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Thursday, December 25, 2014

Why Christmas is held on 25th December

Why Christmas is held on 25th December


According to popular tradition, Christmas is celebrated on 25th December to honor the birth of Jesus. However, no records exist in the Bible or elsewhere to suggest that Jesus was actually born on this date, which raises the important question – why is Christmas celebrated on 25th December? In fact, the selection of this date has its root in both Persian and pagan traditions.

The Catholic Encyclopaedia admits "there is no month in the year to which respectable authorities have not assigned Christ's birth" (Catholic Encyclopaedia).  There are, however, a number of reasons to suggest that Jesus was probably not born in December. 

Firstly, Luke 2:8 states that on the night of Jesus' birth "there were also in that same country shepherds living out of doors and keeping watches in the night over their flocks."  Many scholars agree that this would have been unlikely in December, as shepherds would have been keeping their flock under cover during the cold winter months. Shepherds did not remain in the fields of Judea at night during December due to lack of forage and the bad weather.

According to Celebrations: The Complete Book of American Holidays, Luke's account "suggests that Jesus may have been born in summer or early fall. Since December is cold and rainy in Judea, it is likely the shepherds would have sought shelter for their flocks at night" (p. 309).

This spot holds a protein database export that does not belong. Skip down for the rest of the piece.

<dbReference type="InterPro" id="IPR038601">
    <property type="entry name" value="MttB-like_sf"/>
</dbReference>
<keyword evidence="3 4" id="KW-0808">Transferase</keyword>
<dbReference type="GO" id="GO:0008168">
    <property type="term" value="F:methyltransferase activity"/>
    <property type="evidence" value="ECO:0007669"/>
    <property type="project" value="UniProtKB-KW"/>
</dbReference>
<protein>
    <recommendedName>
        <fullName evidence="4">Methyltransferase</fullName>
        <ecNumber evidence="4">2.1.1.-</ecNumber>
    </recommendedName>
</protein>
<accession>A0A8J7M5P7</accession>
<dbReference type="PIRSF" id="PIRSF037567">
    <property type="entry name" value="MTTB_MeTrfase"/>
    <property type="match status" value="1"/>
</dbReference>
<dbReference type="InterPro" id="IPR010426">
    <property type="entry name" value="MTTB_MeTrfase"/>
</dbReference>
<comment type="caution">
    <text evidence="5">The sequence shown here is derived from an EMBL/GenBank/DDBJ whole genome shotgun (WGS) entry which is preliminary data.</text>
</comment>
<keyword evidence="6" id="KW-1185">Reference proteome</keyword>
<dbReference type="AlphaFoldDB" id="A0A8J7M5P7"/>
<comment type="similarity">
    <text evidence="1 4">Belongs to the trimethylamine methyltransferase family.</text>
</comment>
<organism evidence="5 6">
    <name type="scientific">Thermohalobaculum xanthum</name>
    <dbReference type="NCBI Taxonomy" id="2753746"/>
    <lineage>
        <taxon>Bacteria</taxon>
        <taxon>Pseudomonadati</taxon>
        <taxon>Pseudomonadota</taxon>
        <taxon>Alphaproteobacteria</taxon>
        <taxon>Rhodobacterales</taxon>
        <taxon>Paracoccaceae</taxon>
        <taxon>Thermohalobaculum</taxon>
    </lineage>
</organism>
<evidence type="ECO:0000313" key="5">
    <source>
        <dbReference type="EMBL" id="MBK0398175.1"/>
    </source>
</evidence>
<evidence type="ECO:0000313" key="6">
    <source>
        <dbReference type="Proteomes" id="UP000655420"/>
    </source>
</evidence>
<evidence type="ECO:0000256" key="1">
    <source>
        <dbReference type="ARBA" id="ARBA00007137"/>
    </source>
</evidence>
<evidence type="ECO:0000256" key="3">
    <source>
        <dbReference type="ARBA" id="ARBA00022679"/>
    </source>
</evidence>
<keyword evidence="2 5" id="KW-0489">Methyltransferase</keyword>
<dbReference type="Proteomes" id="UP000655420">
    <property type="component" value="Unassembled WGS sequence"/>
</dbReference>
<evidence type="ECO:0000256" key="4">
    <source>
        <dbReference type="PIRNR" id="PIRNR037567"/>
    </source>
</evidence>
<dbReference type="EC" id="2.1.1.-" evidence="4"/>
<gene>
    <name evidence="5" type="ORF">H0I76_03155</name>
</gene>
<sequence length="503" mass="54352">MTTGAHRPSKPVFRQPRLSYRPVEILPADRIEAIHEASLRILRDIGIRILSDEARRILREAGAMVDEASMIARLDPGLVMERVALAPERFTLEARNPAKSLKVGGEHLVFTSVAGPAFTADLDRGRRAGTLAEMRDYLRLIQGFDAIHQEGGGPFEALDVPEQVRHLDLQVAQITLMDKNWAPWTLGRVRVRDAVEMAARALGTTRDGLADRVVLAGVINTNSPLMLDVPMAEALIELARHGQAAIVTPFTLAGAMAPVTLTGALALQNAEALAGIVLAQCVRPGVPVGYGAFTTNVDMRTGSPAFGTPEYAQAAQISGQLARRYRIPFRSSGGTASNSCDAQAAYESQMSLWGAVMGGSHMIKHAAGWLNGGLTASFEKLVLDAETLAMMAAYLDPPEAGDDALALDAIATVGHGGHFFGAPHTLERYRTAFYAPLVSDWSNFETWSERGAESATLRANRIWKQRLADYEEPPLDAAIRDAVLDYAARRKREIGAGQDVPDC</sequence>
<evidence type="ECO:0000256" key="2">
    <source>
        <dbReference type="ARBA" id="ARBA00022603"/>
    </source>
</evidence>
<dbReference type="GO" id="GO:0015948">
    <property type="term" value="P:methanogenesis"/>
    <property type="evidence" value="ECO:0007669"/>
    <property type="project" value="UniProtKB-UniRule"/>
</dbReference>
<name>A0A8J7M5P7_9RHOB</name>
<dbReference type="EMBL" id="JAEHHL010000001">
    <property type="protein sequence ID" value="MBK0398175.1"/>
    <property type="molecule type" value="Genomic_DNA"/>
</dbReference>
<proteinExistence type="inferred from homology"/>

Similarly, The Interpreter's One-Volume Commentary says this passage argues "against the birth [of Christ] occurring on Dec. 25 since the weather would not have permitted" shepherds watching over their flocks in the fields at night.

The Good Shepherd figure has firm roots in pagan antiquity, and became very popular in its application to Christ's characterization of Himself. Like a mother's love, the shepherd's concern for his flock was legendary, and helped reassure Christians of the quality of God's promise and love. This depiction is Jesus as the Good Shepherd from the early Christian catacomb of Domitilla/Domatilla (Crypt of Lucina - 200 CE)

Secondly, it is written in the Bible that Joseph and Mary traveled to Bethlehem to register in a Roman census (Luke 2:1-4). However, The Romans would have known better than to have taken such censuses in winter, when temperatures often dropped below freezing and roads were in poor condition for traveling. Taking a census under such conditions would have been self-defeating.


Pagan celebrations

Since it appears unlikely that Jesus was born on 25th December, it raises the logical question of why Christmas is celebrated on this date. The answer points back to the Romans' pagan celebrations of the winter solstice. Two celebrations in particular took place around December 25 - the Saturnalia, and the birthday of the Sun God, Mithra (Catholic Encyclopedia). 

A painting by Thomas Couture depicting Romans celebrating Saturnalia

The Saturnalia festival began on 17th December and later expanded with festivities through to the 25th December. It paid tribute to Saturn, the agricultural God of Sowing and Husbandry, and was associated with the renewal of light and the coming of the New Year. It was a public holiday celebrated around December 25th in the family home--  A time for feasting, goodwill, generosity to the poor, the exchange of gifts and the decoration of trees. But it wasn’t Christmas. This was Saturnalia, the pagan Roman winter solstice festival. The holiday was celebrated with a sacrifice in the Temple of Saturn, a public banquet, followed by private gift-giving, continual partying, and a carnival atmosphere.